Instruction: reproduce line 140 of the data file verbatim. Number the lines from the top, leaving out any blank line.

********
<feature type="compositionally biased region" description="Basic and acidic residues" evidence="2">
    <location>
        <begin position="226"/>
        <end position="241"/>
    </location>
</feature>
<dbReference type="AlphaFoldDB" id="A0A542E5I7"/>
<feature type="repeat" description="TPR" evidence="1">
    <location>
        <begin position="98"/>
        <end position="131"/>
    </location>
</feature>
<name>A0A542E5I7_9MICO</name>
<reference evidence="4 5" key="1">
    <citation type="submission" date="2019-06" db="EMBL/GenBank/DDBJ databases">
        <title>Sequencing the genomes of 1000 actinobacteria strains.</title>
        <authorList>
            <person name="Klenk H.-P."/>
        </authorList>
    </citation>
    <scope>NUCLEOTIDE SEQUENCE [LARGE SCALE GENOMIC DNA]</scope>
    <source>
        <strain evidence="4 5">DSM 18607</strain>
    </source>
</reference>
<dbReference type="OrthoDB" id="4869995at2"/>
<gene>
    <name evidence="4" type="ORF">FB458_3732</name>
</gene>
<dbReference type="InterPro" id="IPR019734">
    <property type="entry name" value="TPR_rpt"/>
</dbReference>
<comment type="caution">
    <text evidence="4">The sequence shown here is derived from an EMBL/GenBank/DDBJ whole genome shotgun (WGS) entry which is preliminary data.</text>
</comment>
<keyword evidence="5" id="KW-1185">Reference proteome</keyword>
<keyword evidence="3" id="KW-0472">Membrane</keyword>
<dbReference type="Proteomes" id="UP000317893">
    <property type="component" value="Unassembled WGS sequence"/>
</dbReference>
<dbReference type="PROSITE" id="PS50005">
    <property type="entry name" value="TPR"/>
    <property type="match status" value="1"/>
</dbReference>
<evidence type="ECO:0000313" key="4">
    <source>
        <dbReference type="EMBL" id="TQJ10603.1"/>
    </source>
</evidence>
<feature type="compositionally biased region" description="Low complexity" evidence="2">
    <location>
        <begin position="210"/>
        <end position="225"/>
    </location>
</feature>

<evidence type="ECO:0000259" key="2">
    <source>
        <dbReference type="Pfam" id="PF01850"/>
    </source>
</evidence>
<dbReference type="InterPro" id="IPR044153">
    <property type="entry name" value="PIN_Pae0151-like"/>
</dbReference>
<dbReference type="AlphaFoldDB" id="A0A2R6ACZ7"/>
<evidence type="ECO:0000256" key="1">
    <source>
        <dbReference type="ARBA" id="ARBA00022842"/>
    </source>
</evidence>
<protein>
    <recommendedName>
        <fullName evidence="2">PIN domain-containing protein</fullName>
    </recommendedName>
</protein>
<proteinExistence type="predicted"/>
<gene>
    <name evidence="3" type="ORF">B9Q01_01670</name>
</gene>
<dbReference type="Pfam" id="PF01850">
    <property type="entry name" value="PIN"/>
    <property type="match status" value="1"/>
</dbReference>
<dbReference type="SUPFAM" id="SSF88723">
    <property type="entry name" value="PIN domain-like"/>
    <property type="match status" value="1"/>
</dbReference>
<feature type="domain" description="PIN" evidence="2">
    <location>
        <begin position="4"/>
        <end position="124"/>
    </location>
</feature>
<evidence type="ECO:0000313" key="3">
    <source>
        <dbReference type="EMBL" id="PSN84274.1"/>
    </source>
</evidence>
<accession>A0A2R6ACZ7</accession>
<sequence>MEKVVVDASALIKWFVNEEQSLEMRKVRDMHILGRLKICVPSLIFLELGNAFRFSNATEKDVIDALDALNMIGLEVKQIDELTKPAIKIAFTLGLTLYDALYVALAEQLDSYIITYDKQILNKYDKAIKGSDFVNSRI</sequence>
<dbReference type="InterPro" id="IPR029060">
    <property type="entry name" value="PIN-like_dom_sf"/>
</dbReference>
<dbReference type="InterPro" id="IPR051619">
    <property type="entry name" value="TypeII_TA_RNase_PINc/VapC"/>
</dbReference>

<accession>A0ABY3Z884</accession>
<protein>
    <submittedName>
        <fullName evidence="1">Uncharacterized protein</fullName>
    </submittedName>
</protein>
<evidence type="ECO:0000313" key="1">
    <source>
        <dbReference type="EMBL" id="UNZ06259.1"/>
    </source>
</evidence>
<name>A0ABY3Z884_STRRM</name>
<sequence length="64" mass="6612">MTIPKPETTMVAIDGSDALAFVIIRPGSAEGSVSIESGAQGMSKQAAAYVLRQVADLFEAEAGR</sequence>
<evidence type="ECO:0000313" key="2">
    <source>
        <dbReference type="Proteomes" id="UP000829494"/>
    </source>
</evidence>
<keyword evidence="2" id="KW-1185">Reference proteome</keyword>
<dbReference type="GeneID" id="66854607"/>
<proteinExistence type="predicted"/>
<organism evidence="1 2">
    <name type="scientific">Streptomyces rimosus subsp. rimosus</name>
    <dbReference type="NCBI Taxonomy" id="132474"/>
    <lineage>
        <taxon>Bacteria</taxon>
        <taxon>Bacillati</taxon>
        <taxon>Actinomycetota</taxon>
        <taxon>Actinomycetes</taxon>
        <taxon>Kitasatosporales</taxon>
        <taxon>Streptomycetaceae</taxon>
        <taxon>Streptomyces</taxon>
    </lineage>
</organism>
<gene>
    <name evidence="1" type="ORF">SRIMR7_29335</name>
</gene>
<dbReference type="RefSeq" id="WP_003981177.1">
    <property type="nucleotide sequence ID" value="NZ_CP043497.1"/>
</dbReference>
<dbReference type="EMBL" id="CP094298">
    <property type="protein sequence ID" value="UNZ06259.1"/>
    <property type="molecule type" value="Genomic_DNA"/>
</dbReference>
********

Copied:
</organism>